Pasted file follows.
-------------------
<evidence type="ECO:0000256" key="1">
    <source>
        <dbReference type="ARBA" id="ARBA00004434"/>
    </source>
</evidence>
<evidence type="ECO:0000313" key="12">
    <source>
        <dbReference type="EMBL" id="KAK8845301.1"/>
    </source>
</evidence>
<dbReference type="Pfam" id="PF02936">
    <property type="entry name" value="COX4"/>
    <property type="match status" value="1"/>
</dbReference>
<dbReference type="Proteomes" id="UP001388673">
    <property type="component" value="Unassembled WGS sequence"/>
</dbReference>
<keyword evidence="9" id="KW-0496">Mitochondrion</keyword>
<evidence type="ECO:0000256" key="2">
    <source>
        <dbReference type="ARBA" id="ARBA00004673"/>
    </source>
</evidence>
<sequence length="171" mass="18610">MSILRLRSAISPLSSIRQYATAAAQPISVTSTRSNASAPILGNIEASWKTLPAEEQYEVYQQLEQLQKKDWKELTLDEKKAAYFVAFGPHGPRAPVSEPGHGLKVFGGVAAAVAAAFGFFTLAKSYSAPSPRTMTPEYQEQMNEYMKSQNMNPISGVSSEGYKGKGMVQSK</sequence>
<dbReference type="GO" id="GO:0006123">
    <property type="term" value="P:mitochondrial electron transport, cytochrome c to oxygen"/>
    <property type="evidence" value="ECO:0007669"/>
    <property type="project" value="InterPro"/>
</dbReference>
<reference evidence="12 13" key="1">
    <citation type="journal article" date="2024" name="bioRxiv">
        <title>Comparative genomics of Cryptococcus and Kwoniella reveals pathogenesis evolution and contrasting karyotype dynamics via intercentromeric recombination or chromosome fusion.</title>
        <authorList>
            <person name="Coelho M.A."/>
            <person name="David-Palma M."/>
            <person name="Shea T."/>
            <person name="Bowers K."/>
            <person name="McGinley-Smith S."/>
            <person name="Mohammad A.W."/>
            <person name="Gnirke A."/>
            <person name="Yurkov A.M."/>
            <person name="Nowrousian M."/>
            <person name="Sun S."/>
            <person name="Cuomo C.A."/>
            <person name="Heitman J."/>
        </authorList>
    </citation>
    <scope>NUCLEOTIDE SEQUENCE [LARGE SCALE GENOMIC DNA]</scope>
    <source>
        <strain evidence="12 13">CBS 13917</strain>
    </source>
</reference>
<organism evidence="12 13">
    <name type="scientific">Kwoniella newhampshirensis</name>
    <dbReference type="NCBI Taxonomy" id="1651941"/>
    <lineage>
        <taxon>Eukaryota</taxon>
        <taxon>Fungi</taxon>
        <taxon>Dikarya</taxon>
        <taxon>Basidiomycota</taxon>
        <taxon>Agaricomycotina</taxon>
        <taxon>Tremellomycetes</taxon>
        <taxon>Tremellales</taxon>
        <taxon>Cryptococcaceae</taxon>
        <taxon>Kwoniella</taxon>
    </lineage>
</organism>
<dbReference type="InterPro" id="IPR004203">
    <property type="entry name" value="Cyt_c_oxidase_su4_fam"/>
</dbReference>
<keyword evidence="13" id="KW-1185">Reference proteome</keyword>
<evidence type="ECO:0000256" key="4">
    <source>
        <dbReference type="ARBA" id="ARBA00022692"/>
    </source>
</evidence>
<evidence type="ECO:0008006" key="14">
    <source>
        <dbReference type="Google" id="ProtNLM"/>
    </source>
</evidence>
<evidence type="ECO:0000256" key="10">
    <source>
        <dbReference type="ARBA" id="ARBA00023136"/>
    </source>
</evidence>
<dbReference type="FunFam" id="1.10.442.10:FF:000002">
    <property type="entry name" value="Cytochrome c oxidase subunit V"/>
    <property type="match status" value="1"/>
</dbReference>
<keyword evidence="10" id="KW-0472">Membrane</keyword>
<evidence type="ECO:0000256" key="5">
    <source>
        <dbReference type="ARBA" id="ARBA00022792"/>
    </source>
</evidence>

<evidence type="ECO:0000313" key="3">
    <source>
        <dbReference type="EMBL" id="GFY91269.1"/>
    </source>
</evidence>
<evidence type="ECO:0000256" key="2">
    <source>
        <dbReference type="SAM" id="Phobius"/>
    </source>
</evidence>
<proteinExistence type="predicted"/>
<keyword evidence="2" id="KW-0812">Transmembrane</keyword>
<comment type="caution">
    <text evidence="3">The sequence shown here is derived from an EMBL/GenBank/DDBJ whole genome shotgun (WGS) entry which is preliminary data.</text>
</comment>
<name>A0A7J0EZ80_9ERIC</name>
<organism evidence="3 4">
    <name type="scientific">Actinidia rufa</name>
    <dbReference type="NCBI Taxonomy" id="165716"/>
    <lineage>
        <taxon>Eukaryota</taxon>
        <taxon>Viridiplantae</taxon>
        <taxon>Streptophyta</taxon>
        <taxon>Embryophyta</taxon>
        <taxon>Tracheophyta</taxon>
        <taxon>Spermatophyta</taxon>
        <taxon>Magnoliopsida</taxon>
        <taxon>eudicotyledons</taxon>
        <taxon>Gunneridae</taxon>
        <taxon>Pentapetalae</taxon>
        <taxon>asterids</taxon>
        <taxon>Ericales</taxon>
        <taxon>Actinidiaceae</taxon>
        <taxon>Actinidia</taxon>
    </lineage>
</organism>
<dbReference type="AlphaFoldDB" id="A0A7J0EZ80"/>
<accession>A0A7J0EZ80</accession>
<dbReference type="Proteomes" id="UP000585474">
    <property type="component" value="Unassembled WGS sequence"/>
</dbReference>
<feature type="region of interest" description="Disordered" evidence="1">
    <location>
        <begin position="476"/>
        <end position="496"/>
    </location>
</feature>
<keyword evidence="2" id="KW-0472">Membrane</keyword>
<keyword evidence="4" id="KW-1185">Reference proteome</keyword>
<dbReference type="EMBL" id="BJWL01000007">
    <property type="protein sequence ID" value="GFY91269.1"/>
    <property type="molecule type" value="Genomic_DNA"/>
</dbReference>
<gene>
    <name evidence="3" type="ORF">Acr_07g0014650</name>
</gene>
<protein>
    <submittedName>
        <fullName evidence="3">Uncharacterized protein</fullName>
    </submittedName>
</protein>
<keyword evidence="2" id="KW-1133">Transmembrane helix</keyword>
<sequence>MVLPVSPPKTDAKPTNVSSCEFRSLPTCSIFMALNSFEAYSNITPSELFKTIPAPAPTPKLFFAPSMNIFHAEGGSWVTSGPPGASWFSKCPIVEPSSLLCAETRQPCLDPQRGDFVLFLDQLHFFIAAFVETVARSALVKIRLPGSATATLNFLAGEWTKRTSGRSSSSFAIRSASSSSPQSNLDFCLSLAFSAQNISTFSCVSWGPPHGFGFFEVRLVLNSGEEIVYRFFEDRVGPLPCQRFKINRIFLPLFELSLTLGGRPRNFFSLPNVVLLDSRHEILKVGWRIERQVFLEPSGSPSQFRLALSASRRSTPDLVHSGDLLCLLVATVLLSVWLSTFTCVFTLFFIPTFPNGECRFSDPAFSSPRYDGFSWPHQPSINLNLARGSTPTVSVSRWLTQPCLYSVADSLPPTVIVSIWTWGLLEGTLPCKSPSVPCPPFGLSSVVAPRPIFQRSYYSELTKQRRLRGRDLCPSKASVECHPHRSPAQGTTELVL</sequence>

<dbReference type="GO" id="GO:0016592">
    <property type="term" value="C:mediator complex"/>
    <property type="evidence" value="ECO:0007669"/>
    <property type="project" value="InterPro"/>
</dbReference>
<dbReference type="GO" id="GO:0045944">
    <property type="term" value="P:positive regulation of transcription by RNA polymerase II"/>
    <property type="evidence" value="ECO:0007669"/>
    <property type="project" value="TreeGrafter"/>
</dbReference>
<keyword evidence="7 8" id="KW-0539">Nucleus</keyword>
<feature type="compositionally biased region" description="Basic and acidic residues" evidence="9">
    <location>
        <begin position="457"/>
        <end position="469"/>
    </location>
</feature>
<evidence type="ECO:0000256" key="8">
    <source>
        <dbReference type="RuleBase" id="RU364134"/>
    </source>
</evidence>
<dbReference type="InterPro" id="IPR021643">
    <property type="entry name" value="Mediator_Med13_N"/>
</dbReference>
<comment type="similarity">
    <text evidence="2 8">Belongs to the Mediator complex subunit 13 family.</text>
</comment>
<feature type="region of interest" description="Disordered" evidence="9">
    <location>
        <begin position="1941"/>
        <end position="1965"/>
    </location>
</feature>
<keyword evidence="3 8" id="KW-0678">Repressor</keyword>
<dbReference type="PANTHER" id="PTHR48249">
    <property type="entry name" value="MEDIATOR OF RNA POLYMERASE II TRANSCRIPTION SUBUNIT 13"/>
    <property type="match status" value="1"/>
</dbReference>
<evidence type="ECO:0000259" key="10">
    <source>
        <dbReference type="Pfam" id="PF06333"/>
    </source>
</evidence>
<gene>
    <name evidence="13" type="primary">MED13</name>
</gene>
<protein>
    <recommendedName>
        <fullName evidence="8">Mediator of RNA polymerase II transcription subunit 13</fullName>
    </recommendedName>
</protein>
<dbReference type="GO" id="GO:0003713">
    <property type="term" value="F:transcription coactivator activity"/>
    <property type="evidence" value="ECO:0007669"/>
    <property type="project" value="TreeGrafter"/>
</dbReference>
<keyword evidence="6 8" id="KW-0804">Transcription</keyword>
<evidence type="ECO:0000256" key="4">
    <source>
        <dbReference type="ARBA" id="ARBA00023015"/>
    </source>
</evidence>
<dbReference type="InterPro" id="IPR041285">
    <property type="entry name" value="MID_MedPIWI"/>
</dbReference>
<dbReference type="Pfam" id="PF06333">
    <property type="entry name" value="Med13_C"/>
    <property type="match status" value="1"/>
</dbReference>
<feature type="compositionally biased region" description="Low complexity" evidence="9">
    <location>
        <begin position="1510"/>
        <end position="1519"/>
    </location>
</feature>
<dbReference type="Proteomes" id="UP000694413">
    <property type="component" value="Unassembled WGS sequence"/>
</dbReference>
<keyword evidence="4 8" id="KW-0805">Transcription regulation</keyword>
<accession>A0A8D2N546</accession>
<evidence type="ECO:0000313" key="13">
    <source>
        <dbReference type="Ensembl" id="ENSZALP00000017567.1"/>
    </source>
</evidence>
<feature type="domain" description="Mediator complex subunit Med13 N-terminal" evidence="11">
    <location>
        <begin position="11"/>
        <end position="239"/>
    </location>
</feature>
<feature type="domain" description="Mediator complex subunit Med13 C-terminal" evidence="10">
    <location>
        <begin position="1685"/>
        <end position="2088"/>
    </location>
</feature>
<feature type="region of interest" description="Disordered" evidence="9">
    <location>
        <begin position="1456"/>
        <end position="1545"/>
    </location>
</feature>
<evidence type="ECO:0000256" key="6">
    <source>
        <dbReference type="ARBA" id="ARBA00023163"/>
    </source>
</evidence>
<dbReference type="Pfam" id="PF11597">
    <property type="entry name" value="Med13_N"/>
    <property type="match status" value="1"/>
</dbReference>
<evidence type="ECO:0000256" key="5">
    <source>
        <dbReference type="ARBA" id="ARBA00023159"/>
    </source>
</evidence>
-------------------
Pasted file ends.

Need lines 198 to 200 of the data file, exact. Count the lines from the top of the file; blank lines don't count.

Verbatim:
</dbReference>
<evidence type="ECO:0000259" key="10">
    <source>